Having worked in specialty stores that sold shoes, I have to say that the type of shoe and the type of floor were not related. The type of floor spoke to the overall design of the store, not to the types of shoes.
However, I do recognize that Foot Locker has basketball court floors, so there probably is something in the point you're trying to make ;^]
Like, how does a store decide to go with hard tile or carpet? Is there a psychological distinction when purchasing shoes? i.e. Aldo has hard tiles. Perhaps that speaks to the hard cool hip nature of their designs. While another store that is more down-to-earth would have carpeting... I believe this deems some research...
Again, I believe that the type of floor speaks to the overall design of the store, so if the store is trendy, everything about the store is trendy, including the design and, of course, the items sold. If it is a sporting goods store, the overall design of the store is probably sporty, and they sell "sporty" merchandise.
Timberland is about the 4 elements. The Michigan Ave store has concrete floors. The Woodfield store has wood floors. Both floors work for the overall design of the store, and they both sell the same products.
I think you're giving the specific store too much credit in how it is designed. The architects and desigers create a vision before employees are hired and the first shoe hits the sales floor.
But maybe people are more likely to buy a shoe if they are on carpet vs. a hard tiled floor. (or vice versa). Maybe the carpet makes the shoe feel softer.
side note: If you took your weighing scale and measured yourself on a carpet vs. the hard floor, you'd weight more on the carpet.
That's why I only weigh myself on hard surfaces ;^]
You could be right about carpeted stores. I wonder if people feel better trying on shoes in carpeted stores vs. non-carpeted. Though it could be strictly psychological. In my experience people want a shoe that fits properly and feels good.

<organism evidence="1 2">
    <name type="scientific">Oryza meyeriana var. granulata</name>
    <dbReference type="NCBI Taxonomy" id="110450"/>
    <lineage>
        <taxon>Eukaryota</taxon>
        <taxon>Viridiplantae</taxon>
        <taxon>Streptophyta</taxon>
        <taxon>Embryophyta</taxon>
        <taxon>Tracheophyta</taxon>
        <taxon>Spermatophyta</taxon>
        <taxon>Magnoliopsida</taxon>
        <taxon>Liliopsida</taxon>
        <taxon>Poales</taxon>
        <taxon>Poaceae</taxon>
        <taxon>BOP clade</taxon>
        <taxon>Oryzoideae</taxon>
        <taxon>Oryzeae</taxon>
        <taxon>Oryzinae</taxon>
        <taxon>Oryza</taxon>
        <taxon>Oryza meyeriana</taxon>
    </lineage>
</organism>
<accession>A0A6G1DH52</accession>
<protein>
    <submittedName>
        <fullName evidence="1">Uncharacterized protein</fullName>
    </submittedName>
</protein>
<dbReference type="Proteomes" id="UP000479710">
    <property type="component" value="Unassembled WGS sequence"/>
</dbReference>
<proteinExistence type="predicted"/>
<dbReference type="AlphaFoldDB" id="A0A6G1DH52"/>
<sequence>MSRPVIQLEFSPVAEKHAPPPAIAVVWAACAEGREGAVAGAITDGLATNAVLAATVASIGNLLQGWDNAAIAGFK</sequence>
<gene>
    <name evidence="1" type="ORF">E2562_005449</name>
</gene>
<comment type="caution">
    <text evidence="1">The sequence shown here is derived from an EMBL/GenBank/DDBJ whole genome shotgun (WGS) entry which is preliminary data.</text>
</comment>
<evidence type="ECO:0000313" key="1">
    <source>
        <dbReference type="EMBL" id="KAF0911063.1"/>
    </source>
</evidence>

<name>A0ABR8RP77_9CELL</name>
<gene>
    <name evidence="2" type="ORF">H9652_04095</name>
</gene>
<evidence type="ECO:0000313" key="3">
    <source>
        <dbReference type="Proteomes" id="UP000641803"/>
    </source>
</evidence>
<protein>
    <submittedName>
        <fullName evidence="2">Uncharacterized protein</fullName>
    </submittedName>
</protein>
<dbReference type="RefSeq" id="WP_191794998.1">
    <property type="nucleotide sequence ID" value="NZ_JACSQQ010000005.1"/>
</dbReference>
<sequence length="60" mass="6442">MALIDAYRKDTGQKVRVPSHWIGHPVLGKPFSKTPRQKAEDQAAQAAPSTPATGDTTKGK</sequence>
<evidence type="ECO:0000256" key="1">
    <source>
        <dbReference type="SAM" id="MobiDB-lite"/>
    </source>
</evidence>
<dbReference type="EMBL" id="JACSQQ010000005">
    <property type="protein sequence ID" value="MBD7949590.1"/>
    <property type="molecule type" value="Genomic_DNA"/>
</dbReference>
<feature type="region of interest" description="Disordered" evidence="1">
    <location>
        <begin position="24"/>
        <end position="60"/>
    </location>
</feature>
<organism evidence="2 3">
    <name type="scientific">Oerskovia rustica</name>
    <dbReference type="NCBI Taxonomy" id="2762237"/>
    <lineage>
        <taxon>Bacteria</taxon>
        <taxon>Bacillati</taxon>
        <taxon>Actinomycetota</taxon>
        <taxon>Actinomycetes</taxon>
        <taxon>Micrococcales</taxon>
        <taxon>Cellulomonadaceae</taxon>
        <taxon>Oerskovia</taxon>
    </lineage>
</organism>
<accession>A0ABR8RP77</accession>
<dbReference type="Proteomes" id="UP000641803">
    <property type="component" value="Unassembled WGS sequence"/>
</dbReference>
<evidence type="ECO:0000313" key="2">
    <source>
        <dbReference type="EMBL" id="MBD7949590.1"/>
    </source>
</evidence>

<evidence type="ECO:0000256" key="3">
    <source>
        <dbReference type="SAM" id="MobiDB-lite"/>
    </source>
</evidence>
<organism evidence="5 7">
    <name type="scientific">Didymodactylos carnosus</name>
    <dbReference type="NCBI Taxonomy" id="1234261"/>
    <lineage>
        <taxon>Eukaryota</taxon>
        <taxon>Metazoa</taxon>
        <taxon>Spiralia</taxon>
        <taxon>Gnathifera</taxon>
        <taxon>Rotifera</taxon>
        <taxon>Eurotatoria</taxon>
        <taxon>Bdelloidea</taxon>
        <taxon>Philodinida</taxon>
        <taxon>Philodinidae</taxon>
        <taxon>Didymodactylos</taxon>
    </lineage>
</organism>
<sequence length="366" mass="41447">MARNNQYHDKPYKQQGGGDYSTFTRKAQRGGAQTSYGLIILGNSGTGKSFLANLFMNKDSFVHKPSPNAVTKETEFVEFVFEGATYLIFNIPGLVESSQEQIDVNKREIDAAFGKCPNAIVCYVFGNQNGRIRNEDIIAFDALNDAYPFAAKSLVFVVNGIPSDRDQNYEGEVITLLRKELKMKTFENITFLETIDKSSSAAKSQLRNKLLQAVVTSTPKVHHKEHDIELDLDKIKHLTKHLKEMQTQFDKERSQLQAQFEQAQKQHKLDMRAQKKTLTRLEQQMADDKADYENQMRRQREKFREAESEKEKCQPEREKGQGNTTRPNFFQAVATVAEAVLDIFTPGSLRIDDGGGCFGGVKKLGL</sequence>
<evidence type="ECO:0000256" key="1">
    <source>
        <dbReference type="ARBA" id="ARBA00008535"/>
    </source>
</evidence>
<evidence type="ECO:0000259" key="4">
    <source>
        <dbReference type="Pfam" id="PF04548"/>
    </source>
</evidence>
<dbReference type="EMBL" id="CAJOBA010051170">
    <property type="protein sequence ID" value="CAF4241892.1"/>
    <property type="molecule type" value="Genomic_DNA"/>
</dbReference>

I believe consumers can tell what is right. The type of floor, while it will let you know how the shoe will perform in that store, doesn't play in the purchasing decision because people think outside the confines of the store and how and where they are going to use the shoes.
If you're buying basketball shoes or another type of speciality shoe [golf, baseball, football, etc], you'd probably want to try them on in a store that has surfaces that are more like the surfaces you would be playing on.
When I bought running shoes, the salesperson had me try them out on the treadmill, running. I thought that made a lot of sense, even though I wasn't going to be running on a treadmill, but you get the idea.
Shoes feel more comfortable on carpet, so it's strange that an awful lot of shoe stores have hard floors. Maybe they're easier to take care of.
I think you have a point there, Angie.
On a tangentially related note, elephants are meant to roam in grasslands, not on concrete, so treading on the concrete flooring at zoos is harmful to their feet. I wonder if the use of concrete flooring at zoos has to do with maintenance (esp. cleanup), for that matter . . . *ponder*
Yeah, grass is harder to maintain than concrete, that's for sure.
I bet elephants would like to live with rubber floors.
I bet elephants would prefer to stay in their natural habitat. If there are rubber floors there, then so be it.
Actually, elephants like to stay over at unlikelymoose's house. He's got big chairs and toilets.